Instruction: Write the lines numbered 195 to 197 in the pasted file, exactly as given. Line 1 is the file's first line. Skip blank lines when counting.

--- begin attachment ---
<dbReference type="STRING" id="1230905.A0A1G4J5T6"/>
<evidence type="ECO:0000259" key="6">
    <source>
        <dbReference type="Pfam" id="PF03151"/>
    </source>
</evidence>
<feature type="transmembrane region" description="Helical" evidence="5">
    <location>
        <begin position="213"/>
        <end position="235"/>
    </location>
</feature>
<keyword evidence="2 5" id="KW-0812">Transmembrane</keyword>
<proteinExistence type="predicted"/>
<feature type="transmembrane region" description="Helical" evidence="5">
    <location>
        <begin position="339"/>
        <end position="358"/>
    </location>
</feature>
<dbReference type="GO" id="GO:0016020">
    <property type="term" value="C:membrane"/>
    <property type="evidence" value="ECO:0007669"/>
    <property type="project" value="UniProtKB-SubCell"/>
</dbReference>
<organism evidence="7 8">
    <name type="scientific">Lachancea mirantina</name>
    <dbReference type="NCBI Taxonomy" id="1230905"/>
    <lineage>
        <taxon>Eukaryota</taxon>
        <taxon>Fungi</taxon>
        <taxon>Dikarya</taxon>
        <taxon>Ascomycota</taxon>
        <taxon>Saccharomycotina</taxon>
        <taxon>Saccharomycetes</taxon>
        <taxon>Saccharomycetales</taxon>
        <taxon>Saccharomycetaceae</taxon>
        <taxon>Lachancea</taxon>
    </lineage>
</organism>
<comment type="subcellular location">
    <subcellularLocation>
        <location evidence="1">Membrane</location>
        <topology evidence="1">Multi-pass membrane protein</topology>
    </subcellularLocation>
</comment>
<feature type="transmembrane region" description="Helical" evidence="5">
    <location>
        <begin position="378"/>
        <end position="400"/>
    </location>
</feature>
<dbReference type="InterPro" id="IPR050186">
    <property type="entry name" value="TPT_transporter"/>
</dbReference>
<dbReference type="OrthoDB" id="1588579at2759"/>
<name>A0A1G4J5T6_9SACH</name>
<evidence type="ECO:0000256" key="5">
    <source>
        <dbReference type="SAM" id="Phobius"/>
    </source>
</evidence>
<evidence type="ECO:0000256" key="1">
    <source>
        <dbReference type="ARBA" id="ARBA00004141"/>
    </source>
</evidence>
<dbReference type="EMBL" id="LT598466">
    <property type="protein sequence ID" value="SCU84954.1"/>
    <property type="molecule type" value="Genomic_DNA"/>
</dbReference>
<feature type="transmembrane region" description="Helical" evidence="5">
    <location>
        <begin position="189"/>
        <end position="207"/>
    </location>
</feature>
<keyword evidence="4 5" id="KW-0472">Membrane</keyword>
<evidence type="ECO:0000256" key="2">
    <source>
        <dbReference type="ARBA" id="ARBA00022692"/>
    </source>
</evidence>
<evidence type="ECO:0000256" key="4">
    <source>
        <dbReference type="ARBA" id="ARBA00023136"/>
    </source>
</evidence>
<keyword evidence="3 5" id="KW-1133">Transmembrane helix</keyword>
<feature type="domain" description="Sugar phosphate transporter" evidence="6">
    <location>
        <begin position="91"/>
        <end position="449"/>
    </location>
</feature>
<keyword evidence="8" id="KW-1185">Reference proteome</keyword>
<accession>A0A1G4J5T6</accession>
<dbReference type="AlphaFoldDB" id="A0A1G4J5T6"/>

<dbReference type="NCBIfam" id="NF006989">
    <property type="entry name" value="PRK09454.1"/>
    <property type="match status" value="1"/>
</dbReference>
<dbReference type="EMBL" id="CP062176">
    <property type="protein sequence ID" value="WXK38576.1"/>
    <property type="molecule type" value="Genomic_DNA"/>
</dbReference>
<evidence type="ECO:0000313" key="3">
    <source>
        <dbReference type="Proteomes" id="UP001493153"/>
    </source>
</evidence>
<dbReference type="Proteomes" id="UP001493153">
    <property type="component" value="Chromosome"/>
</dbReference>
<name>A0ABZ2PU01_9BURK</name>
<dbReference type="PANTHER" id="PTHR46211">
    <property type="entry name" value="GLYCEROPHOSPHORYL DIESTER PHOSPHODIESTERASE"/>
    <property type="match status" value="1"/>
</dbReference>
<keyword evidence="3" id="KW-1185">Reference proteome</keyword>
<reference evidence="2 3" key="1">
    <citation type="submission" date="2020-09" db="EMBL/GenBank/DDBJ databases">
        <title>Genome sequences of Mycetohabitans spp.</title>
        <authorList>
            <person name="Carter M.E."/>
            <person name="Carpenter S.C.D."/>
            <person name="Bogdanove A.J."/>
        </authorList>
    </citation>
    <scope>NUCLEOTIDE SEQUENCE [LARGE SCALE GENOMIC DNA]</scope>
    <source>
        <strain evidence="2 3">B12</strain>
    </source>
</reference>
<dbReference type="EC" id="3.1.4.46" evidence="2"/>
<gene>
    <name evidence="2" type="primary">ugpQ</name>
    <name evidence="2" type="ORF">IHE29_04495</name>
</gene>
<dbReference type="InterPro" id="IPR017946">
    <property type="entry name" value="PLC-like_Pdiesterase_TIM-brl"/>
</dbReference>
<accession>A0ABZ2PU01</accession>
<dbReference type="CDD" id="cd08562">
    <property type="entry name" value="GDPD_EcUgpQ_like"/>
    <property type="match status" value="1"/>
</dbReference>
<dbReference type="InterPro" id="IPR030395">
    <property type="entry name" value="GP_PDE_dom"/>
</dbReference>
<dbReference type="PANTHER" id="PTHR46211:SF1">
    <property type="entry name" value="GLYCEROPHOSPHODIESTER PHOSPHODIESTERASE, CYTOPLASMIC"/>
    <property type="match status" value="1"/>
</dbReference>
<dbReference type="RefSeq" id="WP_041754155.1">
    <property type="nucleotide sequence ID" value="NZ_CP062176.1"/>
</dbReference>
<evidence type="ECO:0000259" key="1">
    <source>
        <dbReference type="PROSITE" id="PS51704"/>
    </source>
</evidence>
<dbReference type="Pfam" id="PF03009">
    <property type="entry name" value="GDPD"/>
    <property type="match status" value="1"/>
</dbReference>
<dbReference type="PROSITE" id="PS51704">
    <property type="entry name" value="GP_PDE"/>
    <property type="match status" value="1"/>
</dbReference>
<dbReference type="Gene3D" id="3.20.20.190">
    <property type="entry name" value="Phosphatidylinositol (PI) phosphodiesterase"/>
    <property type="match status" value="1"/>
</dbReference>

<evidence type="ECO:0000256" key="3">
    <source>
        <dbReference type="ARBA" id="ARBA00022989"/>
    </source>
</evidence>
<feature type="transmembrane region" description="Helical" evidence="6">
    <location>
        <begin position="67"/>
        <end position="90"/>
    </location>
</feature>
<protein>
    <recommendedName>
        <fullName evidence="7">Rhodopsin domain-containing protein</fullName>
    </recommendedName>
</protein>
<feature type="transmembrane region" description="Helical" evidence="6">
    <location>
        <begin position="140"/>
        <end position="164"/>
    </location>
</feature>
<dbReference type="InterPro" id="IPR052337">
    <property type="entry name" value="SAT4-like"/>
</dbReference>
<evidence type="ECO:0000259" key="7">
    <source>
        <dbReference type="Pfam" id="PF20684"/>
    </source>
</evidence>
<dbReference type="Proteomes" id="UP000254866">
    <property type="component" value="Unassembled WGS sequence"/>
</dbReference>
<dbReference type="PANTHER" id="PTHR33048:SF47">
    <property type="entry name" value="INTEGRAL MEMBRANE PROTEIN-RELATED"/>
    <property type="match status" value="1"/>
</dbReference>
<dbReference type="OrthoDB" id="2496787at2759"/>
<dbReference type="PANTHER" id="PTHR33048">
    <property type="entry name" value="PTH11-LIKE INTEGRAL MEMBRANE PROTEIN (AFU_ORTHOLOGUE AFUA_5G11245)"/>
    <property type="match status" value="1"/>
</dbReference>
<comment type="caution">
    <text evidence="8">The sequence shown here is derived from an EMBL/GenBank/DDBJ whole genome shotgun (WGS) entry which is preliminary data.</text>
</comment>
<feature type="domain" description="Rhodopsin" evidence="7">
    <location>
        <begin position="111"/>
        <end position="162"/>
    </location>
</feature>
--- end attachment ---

    </location>
</feature>
<dbReference type="InterPro" id="IPR052337">